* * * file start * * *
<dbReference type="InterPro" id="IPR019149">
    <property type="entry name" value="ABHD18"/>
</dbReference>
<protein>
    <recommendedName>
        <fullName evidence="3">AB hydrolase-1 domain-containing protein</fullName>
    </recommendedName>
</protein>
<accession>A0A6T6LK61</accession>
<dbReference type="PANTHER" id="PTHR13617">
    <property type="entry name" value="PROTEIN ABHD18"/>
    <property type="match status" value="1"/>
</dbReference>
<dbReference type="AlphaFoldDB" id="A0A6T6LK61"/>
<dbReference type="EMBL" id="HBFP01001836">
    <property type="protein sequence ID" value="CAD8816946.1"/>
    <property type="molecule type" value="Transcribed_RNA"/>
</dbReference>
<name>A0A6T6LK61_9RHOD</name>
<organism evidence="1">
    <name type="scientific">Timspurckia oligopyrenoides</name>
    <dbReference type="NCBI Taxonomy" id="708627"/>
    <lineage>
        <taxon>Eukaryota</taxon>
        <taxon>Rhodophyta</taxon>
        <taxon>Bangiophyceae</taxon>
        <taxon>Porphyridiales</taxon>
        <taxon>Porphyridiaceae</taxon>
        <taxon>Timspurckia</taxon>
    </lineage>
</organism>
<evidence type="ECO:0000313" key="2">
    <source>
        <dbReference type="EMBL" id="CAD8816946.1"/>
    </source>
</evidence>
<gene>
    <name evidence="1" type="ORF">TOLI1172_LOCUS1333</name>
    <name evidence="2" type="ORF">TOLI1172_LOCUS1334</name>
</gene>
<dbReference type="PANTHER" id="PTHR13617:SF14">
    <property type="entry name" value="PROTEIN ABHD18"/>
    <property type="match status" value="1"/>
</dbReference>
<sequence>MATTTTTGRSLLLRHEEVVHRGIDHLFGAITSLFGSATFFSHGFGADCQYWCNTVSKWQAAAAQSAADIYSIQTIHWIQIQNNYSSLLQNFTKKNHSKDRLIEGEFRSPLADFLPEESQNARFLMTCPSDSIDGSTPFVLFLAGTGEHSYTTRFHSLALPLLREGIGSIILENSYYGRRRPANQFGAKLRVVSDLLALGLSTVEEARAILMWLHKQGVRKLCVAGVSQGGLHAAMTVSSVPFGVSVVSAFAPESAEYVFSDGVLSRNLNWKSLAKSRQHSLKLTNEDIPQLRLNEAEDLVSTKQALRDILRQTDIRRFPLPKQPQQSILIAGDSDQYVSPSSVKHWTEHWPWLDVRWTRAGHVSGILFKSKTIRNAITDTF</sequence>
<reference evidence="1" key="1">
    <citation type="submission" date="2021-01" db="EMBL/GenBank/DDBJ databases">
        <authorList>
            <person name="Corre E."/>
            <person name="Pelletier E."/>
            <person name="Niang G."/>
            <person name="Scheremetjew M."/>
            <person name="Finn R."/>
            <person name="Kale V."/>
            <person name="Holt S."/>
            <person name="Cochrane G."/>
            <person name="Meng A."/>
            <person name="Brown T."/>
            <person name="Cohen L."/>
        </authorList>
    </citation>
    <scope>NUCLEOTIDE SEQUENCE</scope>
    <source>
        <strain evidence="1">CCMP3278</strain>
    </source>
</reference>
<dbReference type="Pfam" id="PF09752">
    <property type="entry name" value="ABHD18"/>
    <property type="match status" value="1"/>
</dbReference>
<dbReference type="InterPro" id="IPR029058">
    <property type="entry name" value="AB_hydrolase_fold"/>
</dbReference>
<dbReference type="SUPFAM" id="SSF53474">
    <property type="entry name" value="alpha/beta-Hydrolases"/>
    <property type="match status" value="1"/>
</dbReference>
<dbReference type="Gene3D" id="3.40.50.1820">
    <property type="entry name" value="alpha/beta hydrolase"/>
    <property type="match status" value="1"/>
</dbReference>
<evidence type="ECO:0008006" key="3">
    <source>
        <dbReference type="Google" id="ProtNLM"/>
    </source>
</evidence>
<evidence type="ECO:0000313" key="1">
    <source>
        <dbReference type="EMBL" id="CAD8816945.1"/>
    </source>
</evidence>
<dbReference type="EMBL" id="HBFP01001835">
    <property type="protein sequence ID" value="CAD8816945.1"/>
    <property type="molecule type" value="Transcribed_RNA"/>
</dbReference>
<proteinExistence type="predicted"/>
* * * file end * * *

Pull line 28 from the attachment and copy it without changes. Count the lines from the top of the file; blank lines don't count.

        <taxon>Porphyridiaceae</taxon>